Pulsen Omsorg has been active for over 30 years in the welfare sector. How is the industry changing under the influence of technology?

Sweden is turning to technology to address the challenge of an aging population and the need for more efficient care. For example, video visits can substitute in-person care during nighttime, while automated dispensers can provide medication. Fall detection technology is also being used to monitor homes for accidents. The trend toward digitalization is seen as crucial to providing adequate care for those in need. Most municipalities are now more aware of the situation and understand the need for technical help to manage the increasing eldercare demands. They might not have known it before, but they do now.

What caused this change in mindset?

Sweden has the vision to become the world’s leading country in e-Health technology, but there are coordination problems among the various authorities and municipalities involved. The responsibility and funding are divided, creating a challenging situation. This goal was set for 2025, and time is running out. Our system needs to be more efficient and user-friendly, as accessing social welfare services digitally is difficult.

What’s the challenge, and how can technology fix it?

If you need a doctor today, you have five apps; if you need to contact your social worker, you still rely on the phone. This poses a problem, as verifying identities and exchanging information efficiently is challenging. Digitalization is the key to improving access to information and addressing this issue. It involves adopting modern technologies like cloud computing and AI. However, it is important to consider GDPR compliance while implementing digitalization to ensure privacy and data security. Also, as I mentioned earlier, some 40% of the welfare is provided by family members. As we see how older generations are becoming increasingly tech savvy, we see a huge potential in involving both users and their family members.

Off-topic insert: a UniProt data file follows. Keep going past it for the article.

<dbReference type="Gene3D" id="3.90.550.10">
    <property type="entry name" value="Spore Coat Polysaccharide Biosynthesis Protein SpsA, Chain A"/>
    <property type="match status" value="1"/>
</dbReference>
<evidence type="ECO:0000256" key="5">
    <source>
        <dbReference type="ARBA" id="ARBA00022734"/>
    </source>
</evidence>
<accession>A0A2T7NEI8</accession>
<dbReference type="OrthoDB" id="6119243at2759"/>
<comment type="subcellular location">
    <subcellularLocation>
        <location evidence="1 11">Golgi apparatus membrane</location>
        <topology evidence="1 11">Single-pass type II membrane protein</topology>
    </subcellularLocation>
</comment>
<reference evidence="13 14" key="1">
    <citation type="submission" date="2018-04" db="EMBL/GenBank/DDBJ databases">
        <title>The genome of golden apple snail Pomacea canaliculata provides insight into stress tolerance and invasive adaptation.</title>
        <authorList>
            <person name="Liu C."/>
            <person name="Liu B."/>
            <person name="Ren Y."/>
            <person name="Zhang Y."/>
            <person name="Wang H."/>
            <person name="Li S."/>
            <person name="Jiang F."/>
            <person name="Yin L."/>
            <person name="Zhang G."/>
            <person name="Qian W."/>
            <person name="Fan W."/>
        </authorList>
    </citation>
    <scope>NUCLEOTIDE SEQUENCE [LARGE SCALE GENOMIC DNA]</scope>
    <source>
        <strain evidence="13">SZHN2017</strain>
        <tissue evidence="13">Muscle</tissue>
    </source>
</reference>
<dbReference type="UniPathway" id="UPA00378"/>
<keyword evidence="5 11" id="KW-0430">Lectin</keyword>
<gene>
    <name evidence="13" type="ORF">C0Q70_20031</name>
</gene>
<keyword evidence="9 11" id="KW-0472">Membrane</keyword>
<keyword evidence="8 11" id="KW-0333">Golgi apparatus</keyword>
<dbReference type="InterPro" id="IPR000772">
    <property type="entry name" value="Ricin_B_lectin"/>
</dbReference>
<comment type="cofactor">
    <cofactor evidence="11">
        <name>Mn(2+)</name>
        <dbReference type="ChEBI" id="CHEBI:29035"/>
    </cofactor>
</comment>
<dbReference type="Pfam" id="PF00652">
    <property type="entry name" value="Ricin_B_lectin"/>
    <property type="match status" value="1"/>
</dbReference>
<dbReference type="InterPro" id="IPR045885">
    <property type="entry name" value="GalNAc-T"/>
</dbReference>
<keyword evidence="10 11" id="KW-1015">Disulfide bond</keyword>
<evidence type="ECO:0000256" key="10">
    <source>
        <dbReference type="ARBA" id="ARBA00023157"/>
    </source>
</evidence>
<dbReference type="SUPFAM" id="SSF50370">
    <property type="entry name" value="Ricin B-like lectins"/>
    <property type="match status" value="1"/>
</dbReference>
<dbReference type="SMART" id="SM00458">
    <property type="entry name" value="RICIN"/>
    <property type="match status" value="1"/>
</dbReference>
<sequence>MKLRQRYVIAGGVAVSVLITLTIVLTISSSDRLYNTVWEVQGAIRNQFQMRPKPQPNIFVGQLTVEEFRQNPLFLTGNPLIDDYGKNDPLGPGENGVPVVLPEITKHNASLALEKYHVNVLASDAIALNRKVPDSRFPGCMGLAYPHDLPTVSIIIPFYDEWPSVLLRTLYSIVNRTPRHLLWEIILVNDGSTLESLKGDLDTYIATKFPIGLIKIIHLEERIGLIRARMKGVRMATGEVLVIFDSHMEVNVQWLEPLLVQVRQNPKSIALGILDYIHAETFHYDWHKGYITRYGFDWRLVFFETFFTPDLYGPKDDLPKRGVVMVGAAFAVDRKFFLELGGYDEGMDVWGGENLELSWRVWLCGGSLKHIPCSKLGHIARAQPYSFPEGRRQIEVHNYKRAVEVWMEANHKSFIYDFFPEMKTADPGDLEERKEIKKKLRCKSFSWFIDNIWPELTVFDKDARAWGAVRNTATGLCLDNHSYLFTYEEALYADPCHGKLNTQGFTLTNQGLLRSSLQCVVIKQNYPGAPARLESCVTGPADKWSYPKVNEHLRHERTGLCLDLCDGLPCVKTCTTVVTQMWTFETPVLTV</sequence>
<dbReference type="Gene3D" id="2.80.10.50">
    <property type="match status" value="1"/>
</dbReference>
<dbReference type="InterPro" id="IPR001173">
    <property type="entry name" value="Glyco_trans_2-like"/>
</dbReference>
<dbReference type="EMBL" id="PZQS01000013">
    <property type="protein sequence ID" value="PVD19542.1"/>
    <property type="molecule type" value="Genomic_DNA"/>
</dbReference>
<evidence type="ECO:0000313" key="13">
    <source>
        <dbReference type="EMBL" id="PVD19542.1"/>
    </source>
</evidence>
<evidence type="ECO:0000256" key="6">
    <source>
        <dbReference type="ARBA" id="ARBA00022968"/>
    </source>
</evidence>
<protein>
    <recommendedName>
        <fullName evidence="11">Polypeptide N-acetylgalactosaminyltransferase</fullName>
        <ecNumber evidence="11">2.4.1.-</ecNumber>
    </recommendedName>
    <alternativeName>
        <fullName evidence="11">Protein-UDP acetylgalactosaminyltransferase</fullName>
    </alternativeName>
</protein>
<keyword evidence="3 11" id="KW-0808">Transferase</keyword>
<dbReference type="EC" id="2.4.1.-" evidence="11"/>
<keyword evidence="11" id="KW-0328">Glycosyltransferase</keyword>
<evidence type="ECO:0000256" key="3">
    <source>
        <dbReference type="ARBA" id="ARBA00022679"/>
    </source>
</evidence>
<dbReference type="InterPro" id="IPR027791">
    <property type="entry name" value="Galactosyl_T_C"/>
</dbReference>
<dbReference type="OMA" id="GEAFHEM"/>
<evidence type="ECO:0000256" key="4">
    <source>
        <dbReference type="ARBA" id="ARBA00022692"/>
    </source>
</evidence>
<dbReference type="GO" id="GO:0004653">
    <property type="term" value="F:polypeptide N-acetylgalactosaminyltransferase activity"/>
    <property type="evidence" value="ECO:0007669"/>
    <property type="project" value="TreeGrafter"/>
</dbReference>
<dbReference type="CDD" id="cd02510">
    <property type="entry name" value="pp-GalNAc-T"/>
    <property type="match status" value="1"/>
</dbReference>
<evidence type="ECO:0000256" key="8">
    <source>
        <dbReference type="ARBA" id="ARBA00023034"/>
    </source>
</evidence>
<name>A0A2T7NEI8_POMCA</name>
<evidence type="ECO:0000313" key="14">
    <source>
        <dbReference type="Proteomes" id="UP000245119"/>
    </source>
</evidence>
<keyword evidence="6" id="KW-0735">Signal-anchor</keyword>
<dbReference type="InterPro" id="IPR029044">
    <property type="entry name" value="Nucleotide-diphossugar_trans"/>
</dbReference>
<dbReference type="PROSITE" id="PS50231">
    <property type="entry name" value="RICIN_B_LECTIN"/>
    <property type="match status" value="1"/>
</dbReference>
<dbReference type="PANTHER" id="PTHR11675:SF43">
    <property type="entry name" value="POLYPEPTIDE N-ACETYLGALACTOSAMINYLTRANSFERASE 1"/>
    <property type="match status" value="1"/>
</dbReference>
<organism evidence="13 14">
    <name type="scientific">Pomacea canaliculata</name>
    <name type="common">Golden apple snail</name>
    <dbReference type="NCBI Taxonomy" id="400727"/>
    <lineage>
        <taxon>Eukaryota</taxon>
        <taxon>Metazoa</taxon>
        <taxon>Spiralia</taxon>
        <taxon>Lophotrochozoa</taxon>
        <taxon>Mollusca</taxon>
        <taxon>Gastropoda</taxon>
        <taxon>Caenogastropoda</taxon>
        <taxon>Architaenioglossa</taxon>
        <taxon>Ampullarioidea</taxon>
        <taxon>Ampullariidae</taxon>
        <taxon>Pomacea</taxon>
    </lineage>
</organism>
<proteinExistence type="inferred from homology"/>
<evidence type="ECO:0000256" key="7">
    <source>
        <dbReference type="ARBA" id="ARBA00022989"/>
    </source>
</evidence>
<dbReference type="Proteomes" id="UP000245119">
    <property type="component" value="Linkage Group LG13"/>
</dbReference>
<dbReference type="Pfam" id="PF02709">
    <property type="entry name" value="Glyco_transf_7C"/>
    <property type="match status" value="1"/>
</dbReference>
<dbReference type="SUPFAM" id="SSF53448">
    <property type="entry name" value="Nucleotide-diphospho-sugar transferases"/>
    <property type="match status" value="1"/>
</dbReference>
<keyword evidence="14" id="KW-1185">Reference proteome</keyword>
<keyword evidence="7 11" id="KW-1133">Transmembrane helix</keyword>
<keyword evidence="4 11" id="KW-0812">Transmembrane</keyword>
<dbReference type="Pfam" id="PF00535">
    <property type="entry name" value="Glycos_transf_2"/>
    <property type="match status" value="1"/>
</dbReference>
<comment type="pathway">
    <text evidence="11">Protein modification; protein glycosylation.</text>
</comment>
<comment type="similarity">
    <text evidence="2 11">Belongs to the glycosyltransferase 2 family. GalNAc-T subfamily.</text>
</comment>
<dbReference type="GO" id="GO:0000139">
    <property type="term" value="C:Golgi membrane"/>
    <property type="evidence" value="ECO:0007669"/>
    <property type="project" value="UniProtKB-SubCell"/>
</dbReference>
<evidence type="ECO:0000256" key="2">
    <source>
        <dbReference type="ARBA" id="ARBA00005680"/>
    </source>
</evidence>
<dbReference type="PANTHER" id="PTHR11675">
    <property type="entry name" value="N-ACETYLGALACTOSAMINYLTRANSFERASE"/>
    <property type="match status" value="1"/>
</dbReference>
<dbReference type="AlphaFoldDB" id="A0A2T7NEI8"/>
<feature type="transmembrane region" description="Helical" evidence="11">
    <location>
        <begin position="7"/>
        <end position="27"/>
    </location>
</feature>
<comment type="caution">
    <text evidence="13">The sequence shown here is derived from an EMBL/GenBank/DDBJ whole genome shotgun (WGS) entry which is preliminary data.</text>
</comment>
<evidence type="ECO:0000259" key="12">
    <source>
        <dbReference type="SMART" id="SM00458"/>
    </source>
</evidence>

Can you provide a real-life scenario highlighting the significance of proper communication and identity check?

In social welfare, different parts don’t communicate well with each other, causing problems. For example, if a family has children in care and a father being investigated for violence, the two parts don’t talk to each other, even though they are part of the same system. The government must also communicate better with other authorities about taxes and money. To address this, a new law is being introduced to improve communication between authorities and prevent criminal activity in the system.